Gold prices near session highs as Federal Reserve raises interest rates by 75 basis points

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(Kitco News) – The gold market is seeing renewed buying momentum as the Federal Reserve looks to adjust its aggressive monetary policy slightly.

In a move widely anticipated, the Federal Reserve raised its federal funds rate by 75 basis points. This is the fourth consecutive oversized rate hike this year. While the central bank remains focused on reducing inflation, it appears to be adjusting its stance.

“The committee anticipates that continued increases in the target range will be appropriate to achieve a monetary policy stance tight enough to bring inflation down to 2% over time. In determining the pace of future increases in the target range, the committee will take into account the cumulative tightening of monetary policy, the lags with which monetary policy affects economic activity and inflation, and economic and financial developments.

Analysts and economists expected the Federal Reserve to signal a slowdown in its tightening cycle in December and early 2023.

December gold futures last traded at $1,661.70 an ounce, up 0.77% on the day. “The market read this statement as leaning less on US monetary policy going forward,” said Jim Wyckoff, principal technical analyst at

Katherine Judge, senior economist at CIBC, said the statement’s more nuanced message gives the central bank a platform to slow the pace of rate hikes. However, she added that expectations for terminal rates remain in place.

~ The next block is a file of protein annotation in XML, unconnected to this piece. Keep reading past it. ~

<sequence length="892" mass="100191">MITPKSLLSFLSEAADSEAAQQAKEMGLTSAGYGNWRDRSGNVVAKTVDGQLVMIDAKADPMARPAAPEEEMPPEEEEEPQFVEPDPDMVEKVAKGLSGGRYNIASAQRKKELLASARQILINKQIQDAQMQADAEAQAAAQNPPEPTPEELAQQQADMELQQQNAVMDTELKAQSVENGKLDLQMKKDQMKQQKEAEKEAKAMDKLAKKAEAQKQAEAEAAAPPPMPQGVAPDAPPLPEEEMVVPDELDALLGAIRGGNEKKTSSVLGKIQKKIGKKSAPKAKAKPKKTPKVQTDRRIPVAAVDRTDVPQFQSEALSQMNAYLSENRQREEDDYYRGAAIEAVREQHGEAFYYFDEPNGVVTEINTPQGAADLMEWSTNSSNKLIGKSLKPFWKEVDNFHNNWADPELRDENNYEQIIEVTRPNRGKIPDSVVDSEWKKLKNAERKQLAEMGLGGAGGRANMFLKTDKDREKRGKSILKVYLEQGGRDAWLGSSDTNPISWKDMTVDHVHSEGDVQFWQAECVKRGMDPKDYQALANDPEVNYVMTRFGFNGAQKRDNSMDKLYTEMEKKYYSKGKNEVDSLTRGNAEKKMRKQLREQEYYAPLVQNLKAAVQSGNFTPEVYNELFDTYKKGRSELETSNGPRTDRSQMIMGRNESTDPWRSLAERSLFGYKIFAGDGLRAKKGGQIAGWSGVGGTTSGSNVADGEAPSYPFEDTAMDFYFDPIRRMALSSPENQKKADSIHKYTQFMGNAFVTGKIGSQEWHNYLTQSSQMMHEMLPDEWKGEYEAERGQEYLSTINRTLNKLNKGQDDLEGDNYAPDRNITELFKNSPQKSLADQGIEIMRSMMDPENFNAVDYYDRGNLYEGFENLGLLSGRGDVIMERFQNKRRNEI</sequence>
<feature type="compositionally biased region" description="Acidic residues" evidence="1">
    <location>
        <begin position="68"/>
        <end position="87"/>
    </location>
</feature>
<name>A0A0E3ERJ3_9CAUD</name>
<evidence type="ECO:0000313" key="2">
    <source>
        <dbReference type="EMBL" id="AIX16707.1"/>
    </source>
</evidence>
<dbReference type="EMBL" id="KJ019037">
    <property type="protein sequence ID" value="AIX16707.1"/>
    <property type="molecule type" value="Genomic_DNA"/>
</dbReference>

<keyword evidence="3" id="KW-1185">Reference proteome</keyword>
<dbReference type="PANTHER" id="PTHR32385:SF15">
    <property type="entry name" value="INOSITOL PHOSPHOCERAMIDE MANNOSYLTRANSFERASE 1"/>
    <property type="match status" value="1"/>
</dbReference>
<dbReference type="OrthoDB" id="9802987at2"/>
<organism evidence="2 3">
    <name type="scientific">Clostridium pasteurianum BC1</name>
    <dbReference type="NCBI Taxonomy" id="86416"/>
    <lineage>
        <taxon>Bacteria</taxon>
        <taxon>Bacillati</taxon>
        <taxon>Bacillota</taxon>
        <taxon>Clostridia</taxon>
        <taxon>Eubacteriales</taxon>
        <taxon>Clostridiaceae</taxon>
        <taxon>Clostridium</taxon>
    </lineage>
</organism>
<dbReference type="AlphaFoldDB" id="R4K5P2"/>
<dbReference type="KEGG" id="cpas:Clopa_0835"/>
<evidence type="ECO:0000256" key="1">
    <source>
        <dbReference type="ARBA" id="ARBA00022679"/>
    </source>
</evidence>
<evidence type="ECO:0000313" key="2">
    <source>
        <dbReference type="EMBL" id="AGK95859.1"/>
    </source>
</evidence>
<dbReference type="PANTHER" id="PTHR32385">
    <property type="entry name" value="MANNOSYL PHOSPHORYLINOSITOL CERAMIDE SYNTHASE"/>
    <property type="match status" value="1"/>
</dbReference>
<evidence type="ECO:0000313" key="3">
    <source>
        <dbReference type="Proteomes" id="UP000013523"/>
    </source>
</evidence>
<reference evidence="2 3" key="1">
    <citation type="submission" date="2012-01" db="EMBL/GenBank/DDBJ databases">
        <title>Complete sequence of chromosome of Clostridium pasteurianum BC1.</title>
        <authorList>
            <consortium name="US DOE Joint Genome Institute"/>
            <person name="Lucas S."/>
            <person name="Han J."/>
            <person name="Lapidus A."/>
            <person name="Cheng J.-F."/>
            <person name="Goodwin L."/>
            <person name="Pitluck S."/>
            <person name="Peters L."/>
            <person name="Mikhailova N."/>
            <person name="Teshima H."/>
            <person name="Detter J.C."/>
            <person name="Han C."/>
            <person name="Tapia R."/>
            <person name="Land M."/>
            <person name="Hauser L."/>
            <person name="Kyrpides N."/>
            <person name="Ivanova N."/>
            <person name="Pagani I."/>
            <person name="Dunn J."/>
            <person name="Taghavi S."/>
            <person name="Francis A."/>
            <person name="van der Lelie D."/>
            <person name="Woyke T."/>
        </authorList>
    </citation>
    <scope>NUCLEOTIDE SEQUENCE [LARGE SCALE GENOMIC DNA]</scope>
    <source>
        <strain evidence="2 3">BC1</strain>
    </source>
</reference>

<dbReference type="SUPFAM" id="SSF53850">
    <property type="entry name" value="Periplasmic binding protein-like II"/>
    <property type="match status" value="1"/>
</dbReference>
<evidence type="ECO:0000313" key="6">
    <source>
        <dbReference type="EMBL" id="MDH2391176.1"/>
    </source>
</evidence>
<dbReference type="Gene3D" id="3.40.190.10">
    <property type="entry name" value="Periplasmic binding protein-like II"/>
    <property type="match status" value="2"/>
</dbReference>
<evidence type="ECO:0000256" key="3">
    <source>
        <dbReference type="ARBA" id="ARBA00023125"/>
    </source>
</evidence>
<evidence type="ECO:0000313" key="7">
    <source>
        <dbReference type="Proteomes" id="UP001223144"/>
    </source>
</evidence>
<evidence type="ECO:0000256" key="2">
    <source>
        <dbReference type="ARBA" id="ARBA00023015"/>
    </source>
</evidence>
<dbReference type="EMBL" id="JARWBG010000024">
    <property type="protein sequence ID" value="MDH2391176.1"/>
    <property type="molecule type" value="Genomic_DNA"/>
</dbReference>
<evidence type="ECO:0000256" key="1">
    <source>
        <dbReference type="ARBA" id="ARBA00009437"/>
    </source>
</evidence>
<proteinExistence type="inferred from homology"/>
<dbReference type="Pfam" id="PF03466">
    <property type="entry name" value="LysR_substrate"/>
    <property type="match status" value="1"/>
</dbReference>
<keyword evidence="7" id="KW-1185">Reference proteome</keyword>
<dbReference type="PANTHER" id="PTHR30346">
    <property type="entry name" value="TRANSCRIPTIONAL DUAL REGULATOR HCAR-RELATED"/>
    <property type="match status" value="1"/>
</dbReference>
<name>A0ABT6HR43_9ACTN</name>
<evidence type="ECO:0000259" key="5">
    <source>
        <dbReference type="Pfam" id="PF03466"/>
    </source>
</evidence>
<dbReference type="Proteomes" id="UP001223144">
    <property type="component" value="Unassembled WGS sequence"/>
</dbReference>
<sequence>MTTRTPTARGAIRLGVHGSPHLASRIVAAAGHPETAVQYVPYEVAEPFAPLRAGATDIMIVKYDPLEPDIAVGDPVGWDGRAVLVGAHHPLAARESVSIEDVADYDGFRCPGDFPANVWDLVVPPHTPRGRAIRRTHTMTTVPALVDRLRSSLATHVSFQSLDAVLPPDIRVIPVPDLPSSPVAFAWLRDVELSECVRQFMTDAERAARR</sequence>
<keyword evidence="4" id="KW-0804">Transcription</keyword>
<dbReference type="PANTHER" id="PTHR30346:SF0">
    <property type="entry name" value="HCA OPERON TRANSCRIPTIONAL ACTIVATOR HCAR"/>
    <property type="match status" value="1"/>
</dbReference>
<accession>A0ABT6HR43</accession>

“Today’s statement is still consistent with the dot chart median projections released in September, which showed rates reaching 4.25-4.50% by year end (i.e. i.e. another 50 basis point hike in December), and between 4.50 and 4.75% next year,” she said. in a note. “Our own forecast does not include this final 25 basis point hike in 2023, as we expect to see evidence that GDP and employment growth are slowing more than the Fed had expected by then. .”

Some economists note that the Federal Reserve still sees resilient strength and high inflation in the economy. The Fed reaffirmed its desire to bring inflation back to its 2% target.

“Recent indicators point to modest growth in spending and output. Jobs gains have been robust in recent months and the unemployment rate has remained low. Inflation remains elevated, reflecting supply and demand imbalances. pandemic-related demand, rising food and energy prices, and broader price pressures,” the statement said. “The Committee is very attentive to inflation risks.”

Paul Ashworth, chief North American economist at Capital Economics, said with interest rates in restrictive territory, the U.S. central bank has an opportunity to slow the pace of its tightening.

“Barring another upside inflation surprise in the October and November CPI reports, which we can’t completely rule out, it looks like the Fed is setting the stage for a move higher. by 50 basis points in December and if we are correct, that core inflation will soon start to show signs of slowing, a rate hike of 25 basis points at the January meeting next year,” did he declare.

Disclaimer: The opinions expressed in this article are those of the author and may not reflect those of Kitco Metals Inc. The author has made every effort to ensure the accuracy of the information provided; however, neither Kitco Metals Inc. nor the author can guarantee such accuracy. This article is strictly for informational purposes only. This is not a solicitation to trade commodities, securities or other financial instruments. Kitco Metals Inc. and the author of this article accept no responsibility for loss and/or damage resulting from the use of this publication.

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